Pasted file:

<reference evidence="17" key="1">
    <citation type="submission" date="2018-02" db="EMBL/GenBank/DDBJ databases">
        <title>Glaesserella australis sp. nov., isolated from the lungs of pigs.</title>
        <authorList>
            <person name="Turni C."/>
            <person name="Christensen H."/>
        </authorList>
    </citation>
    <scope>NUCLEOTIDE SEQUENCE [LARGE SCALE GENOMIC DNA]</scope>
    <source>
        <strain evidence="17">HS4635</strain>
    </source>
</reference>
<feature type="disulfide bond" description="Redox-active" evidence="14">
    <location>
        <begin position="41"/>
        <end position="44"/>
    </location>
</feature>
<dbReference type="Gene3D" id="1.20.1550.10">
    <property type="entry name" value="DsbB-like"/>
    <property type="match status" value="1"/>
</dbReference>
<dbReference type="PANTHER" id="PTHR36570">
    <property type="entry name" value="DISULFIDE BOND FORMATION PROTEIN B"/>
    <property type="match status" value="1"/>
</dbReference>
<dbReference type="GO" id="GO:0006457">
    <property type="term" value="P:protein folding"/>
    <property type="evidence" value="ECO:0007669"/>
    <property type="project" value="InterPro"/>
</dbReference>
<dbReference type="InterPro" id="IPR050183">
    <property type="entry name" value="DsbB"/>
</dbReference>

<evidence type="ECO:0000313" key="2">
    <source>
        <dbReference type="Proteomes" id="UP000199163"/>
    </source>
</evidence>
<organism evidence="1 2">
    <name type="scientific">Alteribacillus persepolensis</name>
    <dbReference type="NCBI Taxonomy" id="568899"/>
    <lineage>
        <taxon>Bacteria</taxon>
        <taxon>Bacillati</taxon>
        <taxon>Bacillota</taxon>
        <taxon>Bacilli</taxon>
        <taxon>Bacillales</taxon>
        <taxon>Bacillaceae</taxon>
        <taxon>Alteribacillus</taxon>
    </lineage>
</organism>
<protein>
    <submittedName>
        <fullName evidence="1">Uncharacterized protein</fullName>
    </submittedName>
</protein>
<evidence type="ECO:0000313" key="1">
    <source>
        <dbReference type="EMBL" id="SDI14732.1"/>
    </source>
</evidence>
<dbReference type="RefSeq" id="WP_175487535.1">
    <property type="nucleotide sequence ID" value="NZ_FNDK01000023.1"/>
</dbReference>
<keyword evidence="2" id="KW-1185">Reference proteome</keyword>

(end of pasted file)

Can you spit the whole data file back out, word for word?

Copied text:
<reference evidence="17" key="1">
    <citation type="submission" date="2018-02" db="EMBL/GenBank/DDBJ databases">
        <title>Glaesserella australis sp. nov., isolated from the lungs of pigs.</title>
        <authorList>
            <person name="Turni C."/>
            <person name="Christensen H."/>
        </authorList>
    </citation>
    <scope>NUCLEOTIDE SEQUENCE [LARGE SCALE GENOMIC DNA]</scope>
    <source>
        <strain evidence="17">HS4635</strain>
    </source>
</reference>
<feature type="disulfide bond" description="Redox-active" evidence="14">
    <location>
        <begin position="41"/>
        <end position="44"/>
    </location>
</feature>
<dbReference type="Gene3D" id="1.20.1550.10">
    <property type="entry name" value="DsbB-like"/>
    <property type="match status" value="1"/>
</dbReference>
<dbReference type="PANTHER" id="PTHR36570">
    <property type="entry name" value="DISULFIDE BOND FORMATION PROTEIN B"/>
    <property type="match status" value="1"/>
</dbReference>
<dbReference type="GO" id="GO:0006457">
    <property type="term" value="P:protein folding"/>
    <property type="evidence" value="ECO:0007669"/>
    <property type="project" value="InterPro"/>
</dbReference>
<dbReference type="InterPro" id="IPR050183">
    <property type="entry name" value="DsbB"/>
</dbReference>

<evidence type="ECO:0000313" key="2">
    <source>
        <dbReference type="Proteomes" id="UP000199163"/>
    </source>
</evidence>
<organism evidence="1 2">
    <name type="scientific">Alteribacillus persepolensis</name>
    <dbReference type="NCBI Taxonomy" id="568899"/>
    <lineage>
        <taxon>Bacteria</taxon>
        <taxon>Bacillati</taxon>
        <taxon>Bacillota</taxon>
        <taxon>Bacilli</taxon>
        <taxon>Bacillales</taxon>
        <taxon>Bacillaceae</taxon>
        <taxon>Alteribacillus</taxon>
    </lineage>
</organism>
<protein>
    <submittedName>
        <fullName evidence="1">Uncharacterized protein</fullName>
    </submittedName>
</protein>
<evidence type="ECO:0000313" key="1">
    <source>
        <dbReference type="EMBL" id="SDI14732.1"/>
    </source>
</evidence>
<dbReference type="RefSeq" id="WP_175487535.1">
    <property type="nucleotide sequence ID" value="NZ_FNDK01000023.1"/>
</dbReference>
<keyword evidence="2" id="KW-1185">Reference proteome</keyword>